What causes irritable bowel syndrome?
The exact cause of IBD is not known. One possible cause is a malfunction of the immune system. Heredity seems to be a contributing factor, as it is more common among people with a family history of the disease.
Other common risk factors include:
Age: Most people affected are diagnosed before the age of 30. However, some people don't develop the disease until their 50s or 60s.
Family history: If you have a close relative with the disease, such as a parent or sibling, you are at higher risk of developing the condition.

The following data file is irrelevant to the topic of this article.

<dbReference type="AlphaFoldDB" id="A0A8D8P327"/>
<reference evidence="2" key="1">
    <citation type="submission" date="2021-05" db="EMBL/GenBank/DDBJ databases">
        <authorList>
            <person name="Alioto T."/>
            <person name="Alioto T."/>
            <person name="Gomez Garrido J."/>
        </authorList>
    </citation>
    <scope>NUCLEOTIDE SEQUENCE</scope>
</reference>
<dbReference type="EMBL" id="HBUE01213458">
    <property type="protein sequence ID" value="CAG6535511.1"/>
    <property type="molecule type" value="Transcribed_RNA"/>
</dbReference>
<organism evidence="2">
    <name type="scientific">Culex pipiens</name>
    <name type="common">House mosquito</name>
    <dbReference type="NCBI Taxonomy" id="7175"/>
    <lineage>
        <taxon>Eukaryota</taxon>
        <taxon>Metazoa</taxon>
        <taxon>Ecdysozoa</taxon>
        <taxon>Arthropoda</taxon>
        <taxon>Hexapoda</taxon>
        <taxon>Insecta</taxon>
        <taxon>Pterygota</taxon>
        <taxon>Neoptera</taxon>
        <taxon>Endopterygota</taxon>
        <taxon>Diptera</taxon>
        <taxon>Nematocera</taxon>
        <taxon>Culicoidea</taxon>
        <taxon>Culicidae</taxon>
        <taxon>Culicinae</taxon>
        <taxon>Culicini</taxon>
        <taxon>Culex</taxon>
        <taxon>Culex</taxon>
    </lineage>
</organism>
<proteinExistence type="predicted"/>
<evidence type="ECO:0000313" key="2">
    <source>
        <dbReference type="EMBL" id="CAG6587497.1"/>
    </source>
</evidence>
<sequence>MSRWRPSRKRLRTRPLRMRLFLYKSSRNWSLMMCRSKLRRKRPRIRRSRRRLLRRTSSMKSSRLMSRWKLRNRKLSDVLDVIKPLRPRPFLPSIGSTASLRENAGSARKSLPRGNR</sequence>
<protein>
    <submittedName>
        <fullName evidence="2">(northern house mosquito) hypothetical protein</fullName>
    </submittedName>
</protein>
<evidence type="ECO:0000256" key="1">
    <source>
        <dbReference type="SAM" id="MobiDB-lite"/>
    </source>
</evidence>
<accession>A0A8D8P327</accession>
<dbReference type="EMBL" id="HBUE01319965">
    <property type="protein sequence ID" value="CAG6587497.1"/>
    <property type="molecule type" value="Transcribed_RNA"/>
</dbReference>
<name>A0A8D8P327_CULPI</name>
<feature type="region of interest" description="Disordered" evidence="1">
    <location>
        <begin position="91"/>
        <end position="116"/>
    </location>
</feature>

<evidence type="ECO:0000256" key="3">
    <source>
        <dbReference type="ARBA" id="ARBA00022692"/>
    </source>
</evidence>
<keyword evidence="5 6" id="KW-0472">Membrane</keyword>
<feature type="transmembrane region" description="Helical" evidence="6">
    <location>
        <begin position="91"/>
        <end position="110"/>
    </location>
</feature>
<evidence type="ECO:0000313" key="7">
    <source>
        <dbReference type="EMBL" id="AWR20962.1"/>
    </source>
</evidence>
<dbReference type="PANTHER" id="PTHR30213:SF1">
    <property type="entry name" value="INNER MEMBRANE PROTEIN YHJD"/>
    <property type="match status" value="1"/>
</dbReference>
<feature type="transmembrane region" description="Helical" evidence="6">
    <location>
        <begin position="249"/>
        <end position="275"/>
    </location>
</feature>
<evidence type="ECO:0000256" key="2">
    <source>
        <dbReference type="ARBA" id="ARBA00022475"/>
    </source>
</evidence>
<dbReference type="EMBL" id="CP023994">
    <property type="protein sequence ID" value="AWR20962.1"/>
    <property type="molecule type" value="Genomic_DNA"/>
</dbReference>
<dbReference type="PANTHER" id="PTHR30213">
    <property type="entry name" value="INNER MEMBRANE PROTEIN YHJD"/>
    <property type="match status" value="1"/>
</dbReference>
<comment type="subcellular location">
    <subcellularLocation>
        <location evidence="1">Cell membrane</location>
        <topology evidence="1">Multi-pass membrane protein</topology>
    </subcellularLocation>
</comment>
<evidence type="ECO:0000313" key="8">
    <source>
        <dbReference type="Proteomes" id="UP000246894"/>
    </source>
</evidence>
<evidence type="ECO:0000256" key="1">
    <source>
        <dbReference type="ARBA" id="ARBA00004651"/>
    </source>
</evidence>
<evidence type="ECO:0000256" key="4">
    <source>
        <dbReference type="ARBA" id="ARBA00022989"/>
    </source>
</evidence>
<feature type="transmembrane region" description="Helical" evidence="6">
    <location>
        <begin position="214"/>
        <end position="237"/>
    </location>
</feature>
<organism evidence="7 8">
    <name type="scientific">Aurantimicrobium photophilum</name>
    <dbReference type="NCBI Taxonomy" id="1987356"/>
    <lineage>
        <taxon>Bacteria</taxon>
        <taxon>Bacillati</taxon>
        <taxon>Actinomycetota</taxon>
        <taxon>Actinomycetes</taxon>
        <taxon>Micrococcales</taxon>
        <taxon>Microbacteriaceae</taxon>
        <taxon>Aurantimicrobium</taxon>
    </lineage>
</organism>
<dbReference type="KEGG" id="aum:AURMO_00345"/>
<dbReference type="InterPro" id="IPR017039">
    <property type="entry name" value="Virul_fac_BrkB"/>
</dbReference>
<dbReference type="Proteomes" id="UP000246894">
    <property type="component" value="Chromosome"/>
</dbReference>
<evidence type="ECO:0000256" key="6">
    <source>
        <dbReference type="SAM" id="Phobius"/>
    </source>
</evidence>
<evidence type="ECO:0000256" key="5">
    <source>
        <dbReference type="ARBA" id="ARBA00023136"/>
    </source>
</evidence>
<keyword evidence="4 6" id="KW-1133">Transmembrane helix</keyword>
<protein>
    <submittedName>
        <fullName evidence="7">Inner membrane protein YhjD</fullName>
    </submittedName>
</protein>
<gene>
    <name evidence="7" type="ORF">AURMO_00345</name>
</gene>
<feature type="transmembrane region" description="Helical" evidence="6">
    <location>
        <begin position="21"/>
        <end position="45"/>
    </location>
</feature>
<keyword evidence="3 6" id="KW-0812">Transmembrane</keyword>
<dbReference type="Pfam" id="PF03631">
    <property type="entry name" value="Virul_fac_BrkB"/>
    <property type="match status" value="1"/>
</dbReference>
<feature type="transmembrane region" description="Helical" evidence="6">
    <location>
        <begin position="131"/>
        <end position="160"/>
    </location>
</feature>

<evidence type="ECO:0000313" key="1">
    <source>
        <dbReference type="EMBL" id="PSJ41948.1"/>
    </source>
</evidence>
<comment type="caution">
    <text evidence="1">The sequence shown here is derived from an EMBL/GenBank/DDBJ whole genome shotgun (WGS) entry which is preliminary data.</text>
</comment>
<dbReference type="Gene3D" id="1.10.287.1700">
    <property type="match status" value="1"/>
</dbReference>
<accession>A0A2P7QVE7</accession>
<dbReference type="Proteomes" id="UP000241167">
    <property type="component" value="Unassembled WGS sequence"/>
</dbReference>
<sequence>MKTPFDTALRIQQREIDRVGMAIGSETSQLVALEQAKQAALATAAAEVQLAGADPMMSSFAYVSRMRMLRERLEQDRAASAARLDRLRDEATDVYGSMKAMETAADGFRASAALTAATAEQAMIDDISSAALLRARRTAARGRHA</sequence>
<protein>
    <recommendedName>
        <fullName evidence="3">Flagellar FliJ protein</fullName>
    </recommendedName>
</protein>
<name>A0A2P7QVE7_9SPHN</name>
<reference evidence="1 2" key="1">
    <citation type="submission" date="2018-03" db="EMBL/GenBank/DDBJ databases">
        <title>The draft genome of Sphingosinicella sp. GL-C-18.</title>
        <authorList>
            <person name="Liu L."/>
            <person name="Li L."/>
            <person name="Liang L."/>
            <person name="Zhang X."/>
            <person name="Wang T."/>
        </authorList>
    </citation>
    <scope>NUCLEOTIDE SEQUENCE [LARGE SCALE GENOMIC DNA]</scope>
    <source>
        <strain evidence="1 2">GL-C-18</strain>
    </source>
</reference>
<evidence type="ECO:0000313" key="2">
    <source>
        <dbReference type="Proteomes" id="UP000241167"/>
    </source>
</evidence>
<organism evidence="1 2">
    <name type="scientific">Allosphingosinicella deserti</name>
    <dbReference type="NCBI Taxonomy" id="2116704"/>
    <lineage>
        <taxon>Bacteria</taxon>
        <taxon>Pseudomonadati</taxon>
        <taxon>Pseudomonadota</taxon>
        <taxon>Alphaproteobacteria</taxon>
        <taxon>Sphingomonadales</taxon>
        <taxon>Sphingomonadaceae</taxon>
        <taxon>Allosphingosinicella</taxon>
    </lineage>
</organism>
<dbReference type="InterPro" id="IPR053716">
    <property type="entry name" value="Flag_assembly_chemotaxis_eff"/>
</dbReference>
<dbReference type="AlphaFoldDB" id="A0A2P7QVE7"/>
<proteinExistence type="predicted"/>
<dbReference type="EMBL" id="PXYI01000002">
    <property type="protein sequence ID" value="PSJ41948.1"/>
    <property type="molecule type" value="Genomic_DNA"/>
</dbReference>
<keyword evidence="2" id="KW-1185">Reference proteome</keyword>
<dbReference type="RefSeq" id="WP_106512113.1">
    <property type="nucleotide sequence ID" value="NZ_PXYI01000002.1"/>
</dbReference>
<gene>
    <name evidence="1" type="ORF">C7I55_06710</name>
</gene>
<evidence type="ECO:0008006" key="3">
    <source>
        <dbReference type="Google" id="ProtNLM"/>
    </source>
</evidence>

Smoking cigarettes: Smoking is the most important controllable risk factor for developing Crohn's disease. Smoking cigarettes may actually help to prevent ulcerative colitis, but its overall harm to your health greatly outweighs any benefit. Plus, quitting smoking can improve the general health of your digestive tract among other benefits.
Race or ethnicity: While it can occur in any race, it is more common among white people.
Nonsteroidal anti-inflammatory medications: Taking medications such as ibuprofen (Advil, Motrin IB, etc.), naproxen sodium (Aleve), diclofenac sodium, and others may increase the risk of developing IBD and can worse the disease in people already affected by it.